Response to A Brand New Life NST 18 March 2006
by Dr. Musa Mohd. Nordin
23rd March 2006
The Editor NST
I read your headliner article with much interest (A Brand New Life; NST; 18th March 2006). It brings hope to many affected families. Christopher Reeves best known as Superman, a staunch supporter of embryonic stem cell research did not live long enough to witness any major breakthroughs in stem cell cures for his spinal paralysis.
Nonetheless, it is important that we do not lose perspective of the limitations of this new technology and thus send wrong messages and create false hopes to your readers. Private cord blood banks has hyped on similar anecdotes and isolated examples to go on an onslaught of emotional marketing of private collection and storage of umbilical cord blood.
As a member of the National Committee on Human Cloning and Stem Cell Research, we have deliberated these issues but have yet to make them public. For the former, draft laws are already in the Attorney-General’s chambers.
There is universal interest in discovering and developing a permanent source of cells which would be capable of generating any cell type and which would avoid the problem of transplant rejection. These cells called human stem cells have the unlimited capability to divide and the potential ability to develop into most of the specialized cells or tissues of the human body. Hence the potential to generate replacement cells and tissues to treat many conditions including Parkinson’s disease, Alzheimer’s disease, leukaemia, stroke, heart attack, diabetes, multiple sclerosis, rheumatoid arthritis and spinal cord injury.
The National Blood Bank has already been collecting and banking cord blood as part of their non-profitable National Cord Blood Bank. The National Cord Blood Bank would be available to doctors to search the public registry for possible unrelated but matched samples as an alternative source for stem cell transplantation.
The issue is clouded further by the sales pitching and often non-evidence based medicine claims of private cord banks. Undoubtedly, parents would be vulnerable to “emotional marketing” at the time of the birth of their child. Professor Nick Fisk, Chairman of the Royal College of Obstetrics & Gynaecology Scientific Advisory Committee said “We are concerned that commercial companies are targeting pregnant women with such emotive literature when the scientific evidence is not yet there to back up their claims”.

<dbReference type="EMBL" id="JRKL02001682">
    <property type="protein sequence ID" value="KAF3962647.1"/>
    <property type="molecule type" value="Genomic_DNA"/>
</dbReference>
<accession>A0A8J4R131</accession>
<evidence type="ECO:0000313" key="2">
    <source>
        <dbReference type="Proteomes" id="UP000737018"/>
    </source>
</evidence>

There are no accurate estimates on the likelihood of children requiring their own stored cord blood. The best guess of this ever happening ranges from 1 in 1,000 to 1 in 200,000. There is therefore only a tiny and remote chance of children ever requiring to utilize their own stored cells.
Scientific indications for collection and banking of cord blood are far and few in between. In families where there is a known genetic disease that can be treated by cord blood transplantation, cord blood collection and storage are recommended for siblings born into these families. Cord blood collection is also recommended in specific settings eg
1. A sibling who is suffering from leukemia, just in case he relapses and may require cord blood transplantation
2. A sibling in whom cord blood transplant is indicated but has no match related donor available.
The storing of cord blood privately by private cord banks is based on the premise that the sample is stored specifically for use within the family concerned and more specifically the child’s own future use (autologous transplant).
Autologous transplantation itself maybe problematic because the use of one’s own stem cells may not cure the underlying pathology. In the case of leukaemia and other congenital disorders eg thalassaemia and Fanconi’s anaemia; transplanting ones own stem cells with the defective genetic and immune structure (thus causing the disease) would only be returning the disease to oneself.
The 80-100ml of umbilical cord blood collected at birth may not be adequate when the baby grows into an adolescent or adult. The volume of cells is insufficient if he should ever require it later in life.
Thus, the concept of a ‘biological insurance’ which is much hyped by the private cord banks is therefore actuarially unsound given the very low estimates on the likelihood of use, or the need of using one’s own cord blood for transplantation. The emotional marketing is however burgeoning the bank balances of private cord banks.
In the final analysis, public cord blood banking should be expanded for the benefit of the wider population. Collection of altruistic donations of cord blood and directed donations for families at high risk should be encouraged. The National Cord Blood Bank was set up to achieve these objectives at no cost. Rather than just to keep the cord blood banked for one’s own use, it should be made available to others who may need the cord blood in the allogenic (genetically different) setting.
Dr. Musa Mohd. Nordin
Consultant Paediatrician & Neonatologist
Damansara Specialist Hospital;
119 Jalan SS 20/10
Petaling Jaya 47400